• Eeyore, respectfully, that is the easy answer, the low hanging fruit. The gospel IS being preached today, in MANY places, in MANY ways. Even in CHURCHES, for heaven’s sake!

      What was Jesus proposing that was so different that was going on in His time? Are those same conditions present today? Or is there some other iteration of Isaiah’s call that we should be considering? And if so, then we have to ask” Who IS it that is “anointed” to preach that message, just ordained ministers, or does it include ALL of us?

      IF we are all “anointed” then how much time are we spending banging away at others who claim that anointing, and riding our own personal hobbyhorses as a way to divert ourselves from what we are not doing ourselves? If Jesus’ message makes us smile knowingly while we point fingers elsewhere then we’ve missed the meaning of that message as it whizzes past our conscious thoughts.

      We need to think more deeply and spend more time meditating on how it applies to US! And I am including myself!

      • And will all due respect to you, sir, in return…

        Was it not Martin Luther himself who said “If you preach the entire Gospel, except for that part which your flock most wants to ignore, you have not preached the Gospel”?

        What was Jesus proposing that was so different that was going on in His time?

        Loving our enemies, that’s what.

        Are those same conditions present today?

        Draw your own conclusions. 😉

        • Eeyore, I hope you can excuse my seemingly critical response. While preparing for my Sunday School class I tend to be more self-critical as a way to stir discussion in class. My comment was only tangentially directed at you, personally. I was intending to try to direct discussion away from the obvious.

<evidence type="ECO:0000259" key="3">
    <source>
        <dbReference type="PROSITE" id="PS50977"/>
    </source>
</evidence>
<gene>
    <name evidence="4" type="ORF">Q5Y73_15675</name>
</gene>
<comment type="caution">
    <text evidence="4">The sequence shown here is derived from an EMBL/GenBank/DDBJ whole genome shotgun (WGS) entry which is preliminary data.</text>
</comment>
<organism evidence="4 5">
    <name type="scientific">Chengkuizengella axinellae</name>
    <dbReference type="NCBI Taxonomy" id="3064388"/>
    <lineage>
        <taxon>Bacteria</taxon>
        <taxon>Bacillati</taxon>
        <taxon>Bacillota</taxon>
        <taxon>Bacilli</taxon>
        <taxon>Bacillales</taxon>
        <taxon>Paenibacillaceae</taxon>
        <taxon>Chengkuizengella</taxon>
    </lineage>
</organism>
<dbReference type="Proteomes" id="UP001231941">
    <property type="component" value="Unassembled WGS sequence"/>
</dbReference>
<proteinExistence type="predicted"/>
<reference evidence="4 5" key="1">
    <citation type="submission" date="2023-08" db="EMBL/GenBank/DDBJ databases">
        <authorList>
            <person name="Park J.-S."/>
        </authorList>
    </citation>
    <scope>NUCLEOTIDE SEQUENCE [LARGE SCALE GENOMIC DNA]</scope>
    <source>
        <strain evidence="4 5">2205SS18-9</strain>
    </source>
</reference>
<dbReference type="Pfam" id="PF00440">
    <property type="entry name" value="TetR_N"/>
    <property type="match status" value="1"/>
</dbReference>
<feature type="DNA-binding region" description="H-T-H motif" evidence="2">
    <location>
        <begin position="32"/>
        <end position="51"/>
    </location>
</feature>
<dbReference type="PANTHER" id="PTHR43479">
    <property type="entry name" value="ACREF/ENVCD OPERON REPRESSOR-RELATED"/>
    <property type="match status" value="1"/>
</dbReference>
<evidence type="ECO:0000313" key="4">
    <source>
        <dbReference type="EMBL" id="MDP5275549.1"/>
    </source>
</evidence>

The comment about “loving your enemies” is only a fraction of what Jesus said and was not included iin the Isaiah passage. His ministry was much more than that.

          • Indeed it was. But the examples He used in expositing that Isaiah passage directly tied into the status of Israel vis a vis her pagan neighbors. And THAT was what set off the congregants.

  2. Pastor Mac says:

    For those of us in Continuing Anglicanism using the 1928 BCP, today is Septuagesima, the start of Pre-Lent. Matt 20:1ff is the Gospel based on the revised 1940 lectionary. Workers hired in AM whining about getting paid the same as workers hired late in the day. I Cor 9:24ff is the Epistle. Paul exhorting to run and finish the race.

  3. At least Jesus didn’t insinuate that Christians and Muslims worship the same God. I thought that picture might have been taken yesterday at the Monastery. He also had the good sense to stop before he got to the part about the Day of Vengeance of our God, and of course by “our God” I don’t mean your God. Maybe we would all be better off if we all went back to 1928. No Great Depression, no Hitler, no Roosevelt, the Model T was actually a pretty good car and Calvin Coolidge was actually a pretty good president. Janis Joplin didn’t do very well when she went back to her home town either. Could be a lesson there.